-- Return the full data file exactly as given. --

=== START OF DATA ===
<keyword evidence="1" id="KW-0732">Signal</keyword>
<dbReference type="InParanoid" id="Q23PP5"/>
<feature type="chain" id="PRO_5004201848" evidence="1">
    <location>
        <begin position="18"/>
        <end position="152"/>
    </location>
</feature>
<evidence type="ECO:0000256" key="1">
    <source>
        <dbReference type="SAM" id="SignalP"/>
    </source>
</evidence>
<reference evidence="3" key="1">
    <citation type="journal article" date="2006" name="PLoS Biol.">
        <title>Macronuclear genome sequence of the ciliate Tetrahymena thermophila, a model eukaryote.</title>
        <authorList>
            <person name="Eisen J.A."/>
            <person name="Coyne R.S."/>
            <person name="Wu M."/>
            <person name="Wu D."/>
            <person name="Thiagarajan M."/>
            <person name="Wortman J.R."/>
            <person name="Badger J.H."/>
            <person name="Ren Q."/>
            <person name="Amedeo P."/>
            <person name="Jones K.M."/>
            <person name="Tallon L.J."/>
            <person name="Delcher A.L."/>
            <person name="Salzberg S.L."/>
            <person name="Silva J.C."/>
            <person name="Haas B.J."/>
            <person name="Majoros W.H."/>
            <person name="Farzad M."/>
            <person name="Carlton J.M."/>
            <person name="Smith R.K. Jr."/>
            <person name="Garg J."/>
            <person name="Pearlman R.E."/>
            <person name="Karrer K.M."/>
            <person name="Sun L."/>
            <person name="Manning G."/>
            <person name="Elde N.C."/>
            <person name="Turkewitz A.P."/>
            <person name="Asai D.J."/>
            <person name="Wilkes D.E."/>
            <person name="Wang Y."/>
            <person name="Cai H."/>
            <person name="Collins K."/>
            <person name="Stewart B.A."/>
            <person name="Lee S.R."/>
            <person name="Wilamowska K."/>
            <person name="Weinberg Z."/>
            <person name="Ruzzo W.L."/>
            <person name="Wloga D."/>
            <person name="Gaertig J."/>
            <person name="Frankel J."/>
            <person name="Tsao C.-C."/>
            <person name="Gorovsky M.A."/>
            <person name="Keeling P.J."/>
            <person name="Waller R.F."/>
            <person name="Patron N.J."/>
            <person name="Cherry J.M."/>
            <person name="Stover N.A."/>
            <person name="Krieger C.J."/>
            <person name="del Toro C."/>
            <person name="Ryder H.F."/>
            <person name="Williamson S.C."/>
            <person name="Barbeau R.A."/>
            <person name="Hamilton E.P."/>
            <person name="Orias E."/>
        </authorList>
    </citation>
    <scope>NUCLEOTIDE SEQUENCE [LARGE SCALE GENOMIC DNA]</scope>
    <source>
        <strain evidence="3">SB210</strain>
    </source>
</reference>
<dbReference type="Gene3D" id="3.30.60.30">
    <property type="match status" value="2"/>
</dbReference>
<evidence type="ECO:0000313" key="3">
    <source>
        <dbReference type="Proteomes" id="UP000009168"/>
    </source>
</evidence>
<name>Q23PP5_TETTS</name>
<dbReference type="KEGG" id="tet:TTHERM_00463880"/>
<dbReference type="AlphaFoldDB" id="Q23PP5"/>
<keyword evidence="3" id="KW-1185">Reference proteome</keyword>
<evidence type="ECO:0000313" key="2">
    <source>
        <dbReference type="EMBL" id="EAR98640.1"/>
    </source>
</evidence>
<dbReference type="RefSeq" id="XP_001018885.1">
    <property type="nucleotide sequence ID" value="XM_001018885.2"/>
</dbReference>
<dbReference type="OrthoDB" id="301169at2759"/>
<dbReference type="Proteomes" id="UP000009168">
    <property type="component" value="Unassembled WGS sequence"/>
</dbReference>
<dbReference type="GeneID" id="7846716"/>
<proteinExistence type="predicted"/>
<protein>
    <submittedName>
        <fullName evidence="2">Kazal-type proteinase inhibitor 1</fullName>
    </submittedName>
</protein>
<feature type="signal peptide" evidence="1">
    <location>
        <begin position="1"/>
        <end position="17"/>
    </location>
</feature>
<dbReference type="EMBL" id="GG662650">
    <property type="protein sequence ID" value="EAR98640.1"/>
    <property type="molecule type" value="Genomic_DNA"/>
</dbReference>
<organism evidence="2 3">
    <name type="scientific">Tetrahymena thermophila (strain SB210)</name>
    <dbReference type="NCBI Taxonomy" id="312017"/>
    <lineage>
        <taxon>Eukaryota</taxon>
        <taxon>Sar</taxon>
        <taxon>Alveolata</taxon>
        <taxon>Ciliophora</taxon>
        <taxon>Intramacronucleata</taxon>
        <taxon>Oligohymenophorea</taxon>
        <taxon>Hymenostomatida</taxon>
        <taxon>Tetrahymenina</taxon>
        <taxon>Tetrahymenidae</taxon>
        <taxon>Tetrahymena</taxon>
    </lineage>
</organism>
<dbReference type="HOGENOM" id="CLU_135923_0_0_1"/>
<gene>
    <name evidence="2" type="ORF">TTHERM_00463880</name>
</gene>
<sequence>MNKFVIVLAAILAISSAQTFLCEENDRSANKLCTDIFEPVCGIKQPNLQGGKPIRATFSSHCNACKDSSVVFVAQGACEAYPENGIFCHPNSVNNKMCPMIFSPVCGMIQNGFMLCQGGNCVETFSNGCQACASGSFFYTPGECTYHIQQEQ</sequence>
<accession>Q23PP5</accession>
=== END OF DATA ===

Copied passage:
<keyword evidence="1" id="KW-0732">Signal</keyword>
<dbReference type="InParanoid" id="Q23PP5"/>
<feature type="chain" id="PRO_5004201848" evidence="1">
    <location>
        <begin position="18"/>
        <end position="152"/>
    </location>
</feature>
<evidence type="ECO:0000256" key="1">
    <source>
        <dbReference type="SAM" id="SignalP"/>
    </source>
</evidence>
<reference evidence="3" key="1">
    <citation type="journal article" date="2006" name="PLoS Biol.">
        <title>Macronuclear genome sequence of the ciliate Tetrahymena thermophila, a model eukaryote.</title>
        <authorList>
            <person name="Eisen J.A."/>
            <person name="Coyne R.S."/>
            <person name="Wu M."/>
            <person name="Wu D."/>
            <person name="Thiagarajan M."/>
            <person name="Wortman J.R."/>
            <person name="Badger J.H."/>
            <person name="Ren Q."/>
            <person name="Amedeo P."/>
            <person name="Jones K.M."/>
            <person name="Tallon L.J."/>
            <person name="Delcher A.L."/>
            <person name="Salzberg S.L."/>
            <person name="Silva J.C."/>
            <person name="Haas B.J."/>
            <person name="Majoros W.H."/>
            <person name="Farzad M."/>
            <person name="Carlton J.M."/>
            <person name="Smith R.K. Jr."/>
            <person name="Garg J."/>
            <person name="Pearlman R.E."/>
            <person name="Karrer K.M."/>
            <person name="Sun L."/>
            <person name="Manning G."/>
            <person name="Elde N.C."/>
            <person name="Turkewitz A.P."/>
            <person name="Asai D.J."/>
            <person name="Wilkes D.E."/>
            <person name="Wang Y."/>
            <person name="Cai H."/>
            <person name="Collins K."/>
            <person name="Stewart B.A."/>
            <person name="Lee S.R."/>
            <person name="Wilamowska K."/>
            <person name="Weinberg Z."/>
            <person name="Ruzzo W.L."/>
            <person name="Wloga D."/>
            <person name="Gaertig J."/>
            <person name="Frankel J."/>
            <person name="Tsao C.-C."/>
            <person name="Gorovsky M.A."/>
            <person name="Keeling P.J."/>
            <person name="Waller R.F."/>
            <person name="Patron N.J."/>
            <person name="Cherry J.M."/>
            <person name="Stover N.A."/>
            <person name="Krieger C.J."/>
            <person name="del Toro C."/>
            <person name="Ryder H.F."/>
            <person name="Williamson S.C."/>
            <person name="Barbeau R.A."/>
            <person name="Hamilton E.P."/>
            <person name="Orias E."/>
        </authorList>
    </citation>
    <scope>NUCLEOTIDE SEQUENCE [LARGE SCALE GENOMIC DNA]</scope>
    <source>
        <strain evidence="3">SB210</strain>
    </source>
</reference>
<dbReference type="Gene3D" id="3.30.60.30">
    <property type="match status" value="2"/>
</dbReference>
<evidence type="ECO:0000313" key="3">
    <source>
        <dbReference type="Proteomes" id="UP000009168"/>
    </source>
</evidence>
<name>Q23PP5_TETTS</name>
<dbReference type="KEGG" id="tet:TTHERM_00463880"/>
<dbReference type="AlphaFoldDB" id="Q23PP5"/>
<keyword evidence="3" id="KW-1185">Reference proteome</keyword>
<evidence type="ECO:0000313" key="2">
    <source>
        <dbReference type="EMBL" id="EAR98640.1"/>
    </source>
</evidence>
<dbReference type="RefSeq" id="XP_001018885.1">
    <property type="nucleotide sequence ID" value="XM_001018885.2"/>
</dbReference>
<dbReference type="OrthoDB" id="301169at2759"/>
<dbReference type="Proteomes" id="UP000009168">
    <property type="component" value="Unassembled WGS sequence"/>
</dbReference>
<dbReference type="GeneID" id="7846716"/>
<proteinExistence type="predicted"/>
<protein>
    <submittedName>
        <fullName evidence="2">Kazal-type proteinase inhibitor 1</fullName>
    </submittedName>
</protein>
<feature type="signal peptide" evidence="1">
    <location>
        <begin position="1"/>
        <end position="17"/>
    </location>
</feature>
<dbReference type="EMBL" id="GG662650">
    <property type="protein sequence ID" value="EAR98640.1"/>
    <property type="molecule type" value="Genomic_DNA"/>
</dbReference>
<organism evidence="2 3">
    <name type="scientific">Tetrahymena thermophila (strain SB210)</name>
    <dbReference type="NCBI Taxonomy" id="312017"/>
    <lineage>
        <taxon>Eukaryota</taxon>
        <taxon>Sar</taxon>
        <taxon>Alveolata</taxon>
        <taxon>Ciliophora</taxon>
        <taxon>Intramacronucleata</taxon>
        <taxon>Oligohymenophorea</taxon>
        <taxon>Hymenostomatida</taxon>
        <taxon>Tetrahymenina</taxon>
        <taxon>Tetrahymenidae</taxon>
        <taxon>Tetrahymena</taxon>
    </lineage>
</organism>
<dbReference type="HOGENOM" id="CLU_135923_0_0_1"/>
<gene>
    <name evidence="2" type="ORF">TTHERM_00463880</name>
</gene>
<sequence>MNKFVIVLAAILAISSAQTFLCEENDRSANKLCTDIFEPVCGIKQPNLQGGKPIRATFSSHCNACKDSSVVFVAQGACEAYPENGIFCHPNSVNNKMCPMIFSPVCGMIQNGFMLCQGGNCVETFSNGCQACASGSFFYTPGECTYHIQQEQ</sequence>
<accession>Q23PP5</accession>